5 reasons why businesses are still benefiting from face-to-face focus groups

For qualitative market research, one of the best ways of gathering feedback is conducting face-to-face interactive sessions, especially with carefully selected focus groups.

Written by FG Connect, 28 October 2019

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For qualitative market research, one of the best ways of gathering feedback is conducting face-to-face interactive sessions, especially with carefully selected focus groups.

In focus groups, 6-10 respondents are gathered at a single location, facilitated by a moderator or a researcher. They can be given a product to try out. They can also be briefed about an issue or a topic they need to give their opinion on.

Then, over a session of 90-120 minutes, interaction takes place. The primary purpose of this interaction is to obtain feedback of the participants/respondents. For example, if they have been given a product to explore or use for a while, they share their opinion about the product as independent users or consumers who are not emotionally invested in it (unlike the developers, the designers or the manufacturers).

The job of the facilitator or the moderator is to keep the focus group focused on the topic being discussed and whenever they digress, it is his or her responsibility to bring the group back to the main topic.

In the times of the Internet where one can immediately interact with someone from the other part of the world, why do businesses still use face-to-face interviews among focus groups?

In this blog post we are discussing 5 reasons why, even when online surveys and telephone interviews are more convenient and give you a wider reach, many businesses still prefer face-to-face focus groups for market research.

  1. Greater clarity of subject at hand: Since a face-to-face focus group is moderated by a trained researcher, there is no scope for confusion or diversion. The moderator or the facilitator knows what data or feedback is required to make the interaction successful and accordingly, he or she constantly steers the discussions and exchange of ideas towards the end goal. For example, if you want to obtain feedback about the UX of a mobile app you are developing, the moderator can ensure that the group talks about user experience rather than the core features of the mobile app, which might be another topic for another focus group.
  2. You get to observe your prospective customers and consumers live: Nothing can compare observing your customers and consumers using and experiencing your product or service in real-time. You will be able to observe how easy or difficult it is for them to navigate to various features of your product yourself. Even through facial expressions and body language you can conclude how satisfied or dissatisfied they are while experiencing your product or while expressing themselves.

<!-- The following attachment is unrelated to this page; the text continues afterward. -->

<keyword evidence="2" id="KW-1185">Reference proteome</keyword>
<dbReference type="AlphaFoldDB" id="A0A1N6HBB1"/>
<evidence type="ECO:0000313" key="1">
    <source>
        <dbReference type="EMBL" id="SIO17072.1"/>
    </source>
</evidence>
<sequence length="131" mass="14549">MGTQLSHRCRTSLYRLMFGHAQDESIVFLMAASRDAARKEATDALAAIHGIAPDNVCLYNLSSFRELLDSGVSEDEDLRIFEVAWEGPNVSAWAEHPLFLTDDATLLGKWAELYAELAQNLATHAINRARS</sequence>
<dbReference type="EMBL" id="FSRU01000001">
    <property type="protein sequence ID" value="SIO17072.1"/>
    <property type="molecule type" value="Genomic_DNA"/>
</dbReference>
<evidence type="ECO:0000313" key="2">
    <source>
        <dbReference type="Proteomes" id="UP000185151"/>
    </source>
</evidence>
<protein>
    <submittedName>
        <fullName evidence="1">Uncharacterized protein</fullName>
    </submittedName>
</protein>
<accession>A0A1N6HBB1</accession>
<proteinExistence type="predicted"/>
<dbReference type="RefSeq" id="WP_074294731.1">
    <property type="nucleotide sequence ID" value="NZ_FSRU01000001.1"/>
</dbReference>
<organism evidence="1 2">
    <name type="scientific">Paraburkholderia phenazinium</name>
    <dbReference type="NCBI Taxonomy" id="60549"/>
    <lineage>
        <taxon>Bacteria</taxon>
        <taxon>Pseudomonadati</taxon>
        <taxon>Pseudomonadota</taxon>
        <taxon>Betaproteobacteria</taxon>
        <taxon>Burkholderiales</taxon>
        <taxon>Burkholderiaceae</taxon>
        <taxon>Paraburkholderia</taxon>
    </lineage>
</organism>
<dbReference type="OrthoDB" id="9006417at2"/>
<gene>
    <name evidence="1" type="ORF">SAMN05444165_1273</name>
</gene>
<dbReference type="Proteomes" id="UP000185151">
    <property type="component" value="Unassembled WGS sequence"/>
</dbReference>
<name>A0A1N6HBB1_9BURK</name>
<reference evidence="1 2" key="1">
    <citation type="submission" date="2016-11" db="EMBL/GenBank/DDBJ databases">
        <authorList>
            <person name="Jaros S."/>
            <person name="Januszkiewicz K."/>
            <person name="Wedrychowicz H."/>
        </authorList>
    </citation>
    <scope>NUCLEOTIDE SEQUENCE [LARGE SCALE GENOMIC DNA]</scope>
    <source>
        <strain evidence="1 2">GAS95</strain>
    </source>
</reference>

3. You get a totally new perspective through group interaction: In the heat of the discussion, the interaction can take a totally different, unexpected direction which you could have never anticipated on your own. For example, the respondents or participants can come upon an entirely different use of your product than for which, you had originally designed it and hence, opening up an entirely new opportunity for you.
  4. You save time and money: Compared to other forms of market research, face-to-face focus groups demand less time and less money. It is easier to assemble a focus group of 6-10 respondents at a convenient place. Even if you pay for the conveyance and the venue, it is not a humongous cost. One session exists for 90-120 minutes and even if you have 3-4 such sessions with different focus groups, the cost and the time needed are going to be a lot less than other market research methodologies.
  5. You can gather data in different formats: Since, in a face-to-face focus group interview, people are sitting in front of each other, the moderator can gather data in multiple formats. He or she can get audio data. The interactions can be video recorded. Photographs can be clicked. A predesigned form can be used to fill up the needed information. Flowcharts and sketches can be used to take note of more abstract concepts.


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In the term itself “face-to-face focus groups” there are 2 attributes that bring you immediate benefits:

  1. Researchers interact with the respondents face-to-face and hence there is no intermediary technology or mechanism that distorts data.
  2. As the name suggests, “focus groups” are more focused and hence, information can be obtained from them in a concentrated form.

Face-to-face focus groups are in fact so widely used that that there are different types of focus groups: mini focus groups, nominal focus groups, recall focus groups, triads, or dyads (pairs). In the subsequent blog posts, we will throw some more light on these specific focus groups.

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